7 Questions to Ask Before Trying DIY Analyst Relations
Analyst relations is simply too critical to simply do yourself or leave in inexperienced hands. Analyst relations could make or break marketing efforts for your technology products. Their objective and expert insights greatly influence technology buyers’ decisions, and your ability to influence these influencers could mean the difference between analyst coverage/ recommendation of your product and...well, the absence of it. Before you say, “How hard can it be?” ask yourself these questions:
Do you have the depth of knowledge, experience - and confidence - to impress the analysts?
Analyst Relations involves carrying out a series of activities - vendor briefings, industry event meetings/demos/presentations, ongoing information exchange, research reports, and whitepapers, etc. - that maximize interaction with the appropriate analysts to increase your credibility and influence. Pitching your product to an analyst - usually already overwhelmed by similar pitches from your competitors - is an art and a challenge. Are you up to speed on the players in your vertical? Can you distinguish your solution?
Do you have the time to manage the AR program - and still do your real job?
As mentioned above, analysts are a busy lot and are usually not available on short notice. That means you have to plan your analyst relations activities in advance - including sending your briefing invitations at least six weeks before your preferred briefing dates, making time to send follow-up emails, not to mention doing all the preparations for a knock-your-socks-off briefing that will engage analysts, remove doubts, and win analysts’ hearts and minds. Can you do all these without neglecting your other duties?
Do you know how to treat industry analysts as opposed to media reporters?
Interacting the same way with both analysts and journalist is a common mistake - resulting in not achieving the industry influence or media coverage you were aiming for. Analysts and media play different roles in the tech industry ecosystem; they operate differently, require different types of information, and exert influence in different ways. Each exists for different reasons - the journalists to be the first with a good scoop, the analysts to gain insights they can use to advise their clients on which technology to purchase.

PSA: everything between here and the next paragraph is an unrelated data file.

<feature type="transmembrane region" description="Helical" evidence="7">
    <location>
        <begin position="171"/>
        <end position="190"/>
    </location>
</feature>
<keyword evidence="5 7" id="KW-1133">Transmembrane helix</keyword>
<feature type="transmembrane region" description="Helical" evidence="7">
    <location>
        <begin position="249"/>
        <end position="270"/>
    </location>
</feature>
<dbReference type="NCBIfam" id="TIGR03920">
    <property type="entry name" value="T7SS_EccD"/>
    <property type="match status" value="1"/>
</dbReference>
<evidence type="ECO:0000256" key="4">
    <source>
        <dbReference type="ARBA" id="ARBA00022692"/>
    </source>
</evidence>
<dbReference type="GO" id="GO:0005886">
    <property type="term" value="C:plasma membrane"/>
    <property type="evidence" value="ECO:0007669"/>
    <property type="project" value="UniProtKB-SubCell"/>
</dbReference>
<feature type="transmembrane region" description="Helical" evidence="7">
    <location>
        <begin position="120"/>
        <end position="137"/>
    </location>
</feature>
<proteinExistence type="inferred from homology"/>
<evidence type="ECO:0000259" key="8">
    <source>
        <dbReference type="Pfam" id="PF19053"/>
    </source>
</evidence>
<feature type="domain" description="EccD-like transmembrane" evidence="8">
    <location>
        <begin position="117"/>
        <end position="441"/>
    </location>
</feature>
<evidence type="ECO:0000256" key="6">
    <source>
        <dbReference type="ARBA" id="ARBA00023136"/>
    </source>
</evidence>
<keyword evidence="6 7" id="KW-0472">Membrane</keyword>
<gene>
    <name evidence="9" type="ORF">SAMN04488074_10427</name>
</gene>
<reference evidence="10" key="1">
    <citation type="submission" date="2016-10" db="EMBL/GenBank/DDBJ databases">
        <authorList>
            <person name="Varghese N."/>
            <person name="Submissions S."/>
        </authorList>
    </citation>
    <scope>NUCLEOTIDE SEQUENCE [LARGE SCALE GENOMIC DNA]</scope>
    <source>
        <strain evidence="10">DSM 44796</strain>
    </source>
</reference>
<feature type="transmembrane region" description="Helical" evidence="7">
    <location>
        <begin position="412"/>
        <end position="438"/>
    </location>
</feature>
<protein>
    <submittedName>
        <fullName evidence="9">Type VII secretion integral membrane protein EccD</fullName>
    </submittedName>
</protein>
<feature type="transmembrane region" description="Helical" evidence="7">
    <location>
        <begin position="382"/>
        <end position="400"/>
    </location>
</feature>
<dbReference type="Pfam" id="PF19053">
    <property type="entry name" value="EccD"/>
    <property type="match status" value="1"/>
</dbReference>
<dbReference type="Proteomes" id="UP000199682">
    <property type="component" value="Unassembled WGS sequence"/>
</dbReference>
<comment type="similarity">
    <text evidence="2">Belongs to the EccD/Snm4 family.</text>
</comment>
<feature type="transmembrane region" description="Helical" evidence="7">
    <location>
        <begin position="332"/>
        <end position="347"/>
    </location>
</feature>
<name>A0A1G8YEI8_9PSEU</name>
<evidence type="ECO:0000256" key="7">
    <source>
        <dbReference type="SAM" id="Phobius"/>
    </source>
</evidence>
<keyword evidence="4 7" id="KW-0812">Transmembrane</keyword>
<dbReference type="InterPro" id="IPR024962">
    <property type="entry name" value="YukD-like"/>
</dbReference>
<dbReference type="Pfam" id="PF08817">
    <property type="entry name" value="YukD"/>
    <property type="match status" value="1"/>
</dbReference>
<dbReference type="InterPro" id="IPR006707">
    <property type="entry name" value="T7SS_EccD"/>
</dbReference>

Do you think coverage is the ultimate goal of analyst relations?
If you think so, and if you’re just a new or small IT company, you might be disappointed that all your analyst relations efforts have not borne the fruit of even a mention in an analyst report. You could then easily give up or misdirect future AR activities. But AR professionals know better. They know that the long-term goal of analyst relations is to develop trust and strengthen credibility, to attain a sounding board that will guide product development - and they can direct their AR strategy accordingly.
Do you think beautiful PowerPoint slides is the be-all and end-all of a briefing?
To analysts, tons of content are okay, but a comprehensive, in-depth discussion of your technology’s vision, differentiation, business potential is even more critical. More than an elevator pitch, analysts love questions, lots of questions; and even simple, informal chatting can result in unexpected pearls of analyst wisdom, candid feedback, market tips, and helpful devil’s advocating.
Do you feel you should wine and dine analysts to get their attention?
While you’re sure to get your calls answered quickly if you’re a paying client of an analyst group, don’t feel compelled to provide VIP treatment in your next product conference or expo. Analysts will appreciate all this, but they will value a truly substantial phone call about how your technology can make a real difference in their clients’ lives.
Do you research your analyst before the briefing?
The analyst ecosystem is a diverse one. Some analysts are dry and analytical, and others are more engaging. There are those who can deliver straight talk and unvarnished truth and those who can encourage and inspire. Before the briefing, always check who’s coming from the analyst’s side: if the briefing is focused on technical features, you’ll need to get your tech people/engineers involved.
If you answered all the above questions with some trepidation, then it’s time to outsource your analyst relations program to the pros. K2 works with top analyst groups, successfully leveraging their influence for its clients. Experts in public relations, social media, and digital, inbound and content marketing, and analyst relations, K2 can act as your full-service AR partner. You’ll benefit from our:
- In-depth knowledge of the analyst environment
- Track record of excellent relationships with the top analyst firms in your industry
- Strong IT technology experience and knowledge of IT industry marketing and positioning
- Experienced counsel through the entire analyst relations process - from connecting you to top analyst firms to targeting the right analysts, from briefing strategies and preparation to comprehensive reporting of analyst feedback
- Understanding of your competitive environment
- Expertise and experience in continuous analyst relationship building
Contact K2 to get your AR house in order.